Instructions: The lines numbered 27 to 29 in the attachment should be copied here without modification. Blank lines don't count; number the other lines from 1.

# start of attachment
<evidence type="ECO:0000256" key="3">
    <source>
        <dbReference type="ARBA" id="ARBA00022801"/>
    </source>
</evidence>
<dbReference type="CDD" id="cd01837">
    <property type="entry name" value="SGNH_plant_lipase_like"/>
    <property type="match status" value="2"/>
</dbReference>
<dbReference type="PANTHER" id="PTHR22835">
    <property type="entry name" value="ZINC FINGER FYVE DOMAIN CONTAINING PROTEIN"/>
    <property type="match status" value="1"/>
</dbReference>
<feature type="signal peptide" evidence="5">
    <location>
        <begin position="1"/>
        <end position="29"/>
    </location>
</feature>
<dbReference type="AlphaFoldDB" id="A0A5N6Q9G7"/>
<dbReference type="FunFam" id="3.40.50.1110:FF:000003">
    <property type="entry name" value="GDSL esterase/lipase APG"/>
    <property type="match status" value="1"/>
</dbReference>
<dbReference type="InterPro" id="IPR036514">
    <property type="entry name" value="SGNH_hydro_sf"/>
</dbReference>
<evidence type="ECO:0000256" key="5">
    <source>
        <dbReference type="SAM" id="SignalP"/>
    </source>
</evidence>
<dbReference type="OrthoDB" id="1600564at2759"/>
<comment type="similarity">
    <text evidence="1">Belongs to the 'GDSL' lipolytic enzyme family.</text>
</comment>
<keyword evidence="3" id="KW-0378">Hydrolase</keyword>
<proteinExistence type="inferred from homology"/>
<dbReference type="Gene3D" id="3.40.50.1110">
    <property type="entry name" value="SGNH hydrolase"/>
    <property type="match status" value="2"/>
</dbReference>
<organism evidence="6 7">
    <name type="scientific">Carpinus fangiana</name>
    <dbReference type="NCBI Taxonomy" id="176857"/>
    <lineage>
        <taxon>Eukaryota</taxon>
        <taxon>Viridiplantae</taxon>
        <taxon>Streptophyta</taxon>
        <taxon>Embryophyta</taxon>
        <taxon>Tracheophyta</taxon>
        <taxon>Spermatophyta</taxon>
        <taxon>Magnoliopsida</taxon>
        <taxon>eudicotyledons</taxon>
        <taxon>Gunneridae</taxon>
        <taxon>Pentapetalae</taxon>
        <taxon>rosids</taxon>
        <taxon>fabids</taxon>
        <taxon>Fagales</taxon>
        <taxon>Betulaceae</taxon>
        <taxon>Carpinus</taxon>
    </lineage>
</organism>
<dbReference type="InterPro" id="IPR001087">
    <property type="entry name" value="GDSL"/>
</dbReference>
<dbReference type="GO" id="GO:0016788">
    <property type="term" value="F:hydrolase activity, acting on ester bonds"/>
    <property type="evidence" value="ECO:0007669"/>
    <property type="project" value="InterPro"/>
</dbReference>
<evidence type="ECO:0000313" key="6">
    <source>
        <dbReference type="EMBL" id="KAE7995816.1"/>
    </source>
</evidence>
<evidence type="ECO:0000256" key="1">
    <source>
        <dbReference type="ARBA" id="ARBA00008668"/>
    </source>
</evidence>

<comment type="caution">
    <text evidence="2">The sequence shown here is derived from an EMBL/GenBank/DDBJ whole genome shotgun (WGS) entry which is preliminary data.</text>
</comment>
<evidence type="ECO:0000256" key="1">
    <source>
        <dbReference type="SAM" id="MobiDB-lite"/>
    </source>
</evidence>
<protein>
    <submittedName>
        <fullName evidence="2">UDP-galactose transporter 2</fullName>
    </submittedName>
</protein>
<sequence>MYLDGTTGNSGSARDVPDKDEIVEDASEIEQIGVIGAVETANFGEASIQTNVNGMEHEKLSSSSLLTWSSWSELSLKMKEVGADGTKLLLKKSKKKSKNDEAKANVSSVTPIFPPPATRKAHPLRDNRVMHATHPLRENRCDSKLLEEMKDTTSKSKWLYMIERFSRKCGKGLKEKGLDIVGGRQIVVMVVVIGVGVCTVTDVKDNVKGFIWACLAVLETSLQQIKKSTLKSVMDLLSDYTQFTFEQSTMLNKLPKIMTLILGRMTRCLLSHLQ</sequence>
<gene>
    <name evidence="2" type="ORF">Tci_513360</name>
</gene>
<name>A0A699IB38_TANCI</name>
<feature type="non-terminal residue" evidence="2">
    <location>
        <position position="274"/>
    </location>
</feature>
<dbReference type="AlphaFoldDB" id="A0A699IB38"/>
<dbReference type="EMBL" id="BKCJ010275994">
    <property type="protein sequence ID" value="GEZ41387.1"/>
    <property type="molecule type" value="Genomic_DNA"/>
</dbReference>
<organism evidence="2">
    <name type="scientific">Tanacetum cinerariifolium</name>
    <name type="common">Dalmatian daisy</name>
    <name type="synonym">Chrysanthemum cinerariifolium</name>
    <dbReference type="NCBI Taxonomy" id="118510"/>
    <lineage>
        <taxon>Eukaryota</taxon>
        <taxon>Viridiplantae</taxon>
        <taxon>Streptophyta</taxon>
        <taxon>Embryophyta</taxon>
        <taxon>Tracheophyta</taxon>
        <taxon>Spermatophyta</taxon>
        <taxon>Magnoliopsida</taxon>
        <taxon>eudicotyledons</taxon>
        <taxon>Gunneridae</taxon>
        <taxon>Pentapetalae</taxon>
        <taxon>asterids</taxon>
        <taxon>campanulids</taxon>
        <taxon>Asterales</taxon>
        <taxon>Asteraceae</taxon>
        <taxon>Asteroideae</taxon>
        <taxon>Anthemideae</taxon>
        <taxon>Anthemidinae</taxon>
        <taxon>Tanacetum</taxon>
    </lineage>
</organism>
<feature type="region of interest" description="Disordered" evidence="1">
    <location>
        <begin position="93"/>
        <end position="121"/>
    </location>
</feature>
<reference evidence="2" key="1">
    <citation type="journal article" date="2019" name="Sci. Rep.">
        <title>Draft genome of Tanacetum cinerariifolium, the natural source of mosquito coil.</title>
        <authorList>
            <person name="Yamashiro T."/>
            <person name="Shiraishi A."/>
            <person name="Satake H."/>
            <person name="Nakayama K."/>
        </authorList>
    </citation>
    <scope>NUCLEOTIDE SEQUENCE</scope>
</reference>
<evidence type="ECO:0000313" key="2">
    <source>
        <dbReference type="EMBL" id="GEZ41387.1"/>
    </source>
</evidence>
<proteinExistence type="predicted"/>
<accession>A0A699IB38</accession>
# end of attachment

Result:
</dbReference>
<evidence type="ECO:0000256" key="5">
    <source>